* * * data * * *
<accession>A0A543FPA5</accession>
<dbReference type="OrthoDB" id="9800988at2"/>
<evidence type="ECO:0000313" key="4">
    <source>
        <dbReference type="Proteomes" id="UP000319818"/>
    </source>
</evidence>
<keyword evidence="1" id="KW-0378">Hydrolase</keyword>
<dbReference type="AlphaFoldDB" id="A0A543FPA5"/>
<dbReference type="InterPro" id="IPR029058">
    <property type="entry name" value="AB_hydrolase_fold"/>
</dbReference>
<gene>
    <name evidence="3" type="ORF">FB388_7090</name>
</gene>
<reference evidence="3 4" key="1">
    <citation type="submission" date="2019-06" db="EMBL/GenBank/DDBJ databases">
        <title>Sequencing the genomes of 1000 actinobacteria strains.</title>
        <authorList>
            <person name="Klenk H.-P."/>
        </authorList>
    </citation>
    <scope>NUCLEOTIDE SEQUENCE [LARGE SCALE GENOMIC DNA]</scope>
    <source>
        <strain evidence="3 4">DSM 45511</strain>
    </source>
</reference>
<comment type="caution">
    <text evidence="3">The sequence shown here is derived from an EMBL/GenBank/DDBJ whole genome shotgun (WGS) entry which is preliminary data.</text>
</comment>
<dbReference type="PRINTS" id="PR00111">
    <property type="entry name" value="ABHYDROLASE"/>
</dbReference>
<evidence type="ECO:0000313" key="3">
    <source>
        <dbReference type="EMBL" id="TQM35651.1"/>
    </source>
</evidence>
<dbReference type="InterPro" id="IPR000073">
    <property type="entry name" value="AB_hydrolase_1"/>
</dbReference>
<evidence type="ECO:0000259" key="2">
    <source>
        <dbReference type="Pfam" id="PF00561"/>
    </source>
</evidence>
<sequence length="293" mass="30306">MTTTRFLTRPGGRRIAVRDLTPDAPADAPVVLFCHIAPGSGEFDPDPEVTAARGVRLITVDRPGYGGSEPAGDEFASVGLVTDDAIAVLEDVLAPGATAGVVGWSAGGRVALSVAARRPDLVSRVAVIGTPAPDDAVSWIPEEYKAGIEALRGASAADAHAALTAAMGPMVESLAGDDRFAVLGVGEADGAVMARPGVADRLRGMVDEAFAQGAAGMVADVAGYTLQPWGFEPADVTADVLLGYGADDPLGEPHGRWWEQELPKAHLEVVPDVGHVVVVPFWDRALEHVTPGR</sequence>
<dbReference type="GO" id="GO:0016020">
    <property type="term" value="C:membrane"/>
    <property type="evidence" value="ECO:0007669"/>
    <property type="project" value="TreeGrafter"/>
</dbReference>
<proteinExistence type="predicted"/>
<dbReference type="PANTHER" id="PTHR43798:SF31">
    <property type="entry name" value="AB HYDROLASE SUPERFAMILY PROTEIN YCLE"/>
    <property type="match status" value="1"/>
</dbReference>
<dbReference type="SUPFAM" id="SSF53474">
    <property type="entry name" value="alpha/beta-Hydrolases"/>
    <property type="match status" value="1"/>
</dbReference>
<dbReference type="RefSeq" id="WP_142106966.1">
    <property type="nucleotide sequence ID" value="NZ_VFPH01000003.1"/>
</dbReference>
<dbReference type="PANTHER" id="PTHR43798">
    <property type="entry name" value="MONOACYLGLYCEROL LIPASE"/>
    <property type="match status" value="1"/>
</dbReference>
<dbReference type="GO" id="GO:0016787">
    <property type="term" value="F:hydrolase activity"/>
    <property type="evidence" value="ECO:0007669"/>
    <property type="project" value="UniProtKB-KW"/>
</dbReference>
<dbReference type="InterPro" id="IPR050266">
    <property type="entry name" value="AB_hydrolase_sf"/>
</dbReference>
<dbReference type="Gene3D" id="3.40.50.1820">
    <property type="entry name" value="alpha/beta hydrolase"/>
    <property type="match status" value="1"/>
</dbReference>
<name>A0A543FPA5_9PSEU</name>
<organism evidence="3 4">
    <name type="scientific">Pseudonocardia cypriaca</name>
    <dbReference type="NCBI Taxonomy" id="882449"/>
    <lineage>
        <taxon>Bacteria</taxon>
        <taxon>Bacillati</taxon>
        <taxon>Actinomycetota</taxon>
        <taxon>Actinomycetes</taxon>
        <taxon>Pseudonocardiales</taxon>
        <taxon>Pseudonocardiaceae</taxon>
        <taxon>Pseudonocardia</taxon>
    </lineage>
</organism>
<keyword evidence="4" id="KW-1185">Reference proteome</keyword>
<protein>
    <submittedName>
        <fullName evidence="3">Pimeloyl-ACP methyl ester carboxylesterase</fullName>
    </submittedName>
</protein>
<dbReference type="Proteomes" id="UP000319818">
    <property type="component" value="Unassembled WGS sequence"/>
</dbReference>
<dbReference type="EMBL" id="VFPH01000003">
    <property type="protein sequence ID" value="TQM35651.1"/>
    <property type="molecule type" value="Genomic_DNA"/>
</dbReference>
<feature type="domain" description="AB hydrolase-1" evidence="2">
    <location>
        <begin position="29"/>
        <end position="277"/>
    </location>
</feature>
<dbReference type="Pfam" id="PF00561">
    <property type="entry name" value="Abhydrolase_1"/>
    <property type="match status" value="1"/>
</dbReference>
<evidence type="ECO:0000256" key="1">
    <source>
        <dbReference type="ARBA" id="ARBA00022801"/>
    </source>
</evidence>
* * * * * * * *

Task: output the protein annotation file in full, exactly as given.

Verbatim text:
<accession>A0A543FPA5</accession>
<dbReference type="OrthoDB" id="9800988at2"/>
<evidence type="ECO:0000313" key="4">
    <source>
        <dbReference type="Proteomes" id="UP000319818"/>
    </source>
</evidence>
<keyword evidence="1" id="KW-0378">Hydrolase</keyword>
<dbReference type="AlphaFoldDB" id="A0A543FPA5"/>
<dbReference type="InterPro" id="IPR029058">
    <property type="entry name" value="AB_hydrolase_fold"/>
</dbReference>
<gene>
    <name evidence="3" type="ORF">FB388_7090</name>
</gene>
<reference evidence="3 4" key="1">
    <citation type="submission" date="2019-06" db="EMBL/GenBank/DDBJ databases">
        <title>Sequencing the genomes of 1000 actinobacteria strains.</title>
        <authorList>
            <person name="Klenk H.-P."/>
        </authorList>
    </citation>
    <scope>NUCLEOTIDE SEQUENCE [LARGE SCALE GENOMIC DNA]</scope>
    <source>
        <strain evidence="3 4">DSM 45511</strain>
    </source>
</reference>
<comment type="caution">
    <text evidence="3">The sequence shown here is derived from an EMBL/GenBank/DDBJ whole genome shotgun (WGS) entry which is preliminary data.</text>
</comment>
<dbReference type="PRINTS" id="PR00111">
    <property type="entry name" value="ABHYDROLASE"/>
</dbReference>
<evidence type="ECO:0000313" key="3">
    <source>
        <dbReference type="EMBL" id="TQM35651.1"/>
    </source>
</evidence>
<dbReference type="InterPro" id="IPR000073">
    <property type="entry name" value="AB_hydrolase_1"/>
</dbReference>
<evidence type="ECO:0000259" key="2">
    <source>
        <dbReference type="Pfam" id="PF00561"/>
    </source>
</evidence>
<sequence length="293" mass="30306">MTTTRFLTRPGGRRIAVRDLTPDAPADAPVVLFCHIAPGSGEFDPDPEVTAARGVRLITVDRPGYGGSEPAGDEFASVGLVTDDAIAVLEDVLAPGATAGVVGWSAGGRVALSVAARRPDLVSRVAVIGTPAPDDAVSWIPEEYKAGIEALRGASAADAHAALTAAMGPMVESLAGDDRFAVLGVGEADGAVMARPGVADRLRGMVDEAFAQGAAGMVADVAGYTLQPWGFEPADVTADVLLGYGADDPLGEPHGRWWEQELPKAHLEVVPDVGHVVVVPFWDRALEHVTPGR</sequence>
<dbReference type="GO" id="GO:0016020">
    <property type="term" value="C:membrane"/>
    <property type="evidence" value="ECO:0007669"/>
    <property type="project" value="TreeGrafter"/>
</dbReference>
<proteinExistence type="predicted"/>
<dbReference type="PANTHER" id="PTHR43798:SF31">
    <property type="entry name" value="AB HYDROLASE SUPERFAMILY PROTEIN YCLE"/>
    <property type="match status" value="1"/>
</dbReference>
<dbReference type="SUPFAM" id="SSF53474">
    <property type="entry name" value="alpha/beta-Hydrolases"/>
    <property type="match status" value="1"/>
</dbReference>
<dbReference type="RefSeq" id="WP_142106966.1">
    <property type="nucleotide sequence ID" value="NZ_VFPH01000003.1"/>
</dbReference>
<dbReference type="PANTHER" id="PTHR43798">
    <property type="entry name" value="MONOACYLGLYCEROL LIPASE"/>
    <property type="match status" value="1"/>
</dbReference>
<dbReference type="GO" id="GO:0016787">
    <property type="term" value="F:hydrolase activity"/>
    <property type="evidence" value="ECO:0007669"/>
    <property type="project" value="UniProtKB-KW"/>
</dbReference>
<dbReference type="InterPro" id="IPR050266">
    <property type="entry name" value="AB_hydrolase_sf"/>
</dbReference>
<dbReference type="Gene3D" id="3.40.50.1820">
    <property type="entry name" value="alpha/beta hydrolase"/>
    <property type="match status" value="1"/>
</dbReference>
<name>A0A543FPA5_9PSEU</name>
<organism evidence="3 4">
    <name type="scientific">Pseudonocardia cypriaca</name>
    <dbReference type="NCBI Taxonomy" id="882449"/>
    <lineage>
        <taxon>Bacteria</taxon>
        <taxon>Bacillati</taxon>
        <taxon>Actinomycetota</taxon>
        <taxon>Actinomycetes</taxon>
        <taxon>Pseudonocardiales</taxon>
        <taxon>Pseudonocardiaceae</taxon>
        <taxon>Pseudonocardia</taxon>
    </lineage>
</organism>
<keyword evidence="4" id="KW-1185">Reference proteome</keyword>
<protein>
    <submittedName>
        <fullName evidence="3">Pimeloyl-ACP methyl ester carboxylesterase</fullName>
    </submittedName>
</protein>
<dbReference type="Proteomes" id="UP000319818">
    <property type="component" value="Unassembled WGS sequence"/>
</dbReference>
<dbReference type="EMBL" id="VFPH01000003">
    <property type="protein sequence ID" value="TQM35651.1"/>
    <property type="molecule type" value="Genomic_DNA"/>
</dbReference>
<feature type="domain" description="AB hydrolase-1" evidence="2">
    <location>
        <begin position="29"/>
        <end position="277"/>
    </location>
</feature>
<dbReference type="Pfam" id="PF00561">
    <property type="entry name" value="Abhydrolase_1"/>
    <property type="match status" value="1"/>
</dbReference>
<evidence type="ECO:0000256" key="1">
    <source>
        <dbReference type="ARBA" id="ARBA00022801"/>
    </source>
</evidence>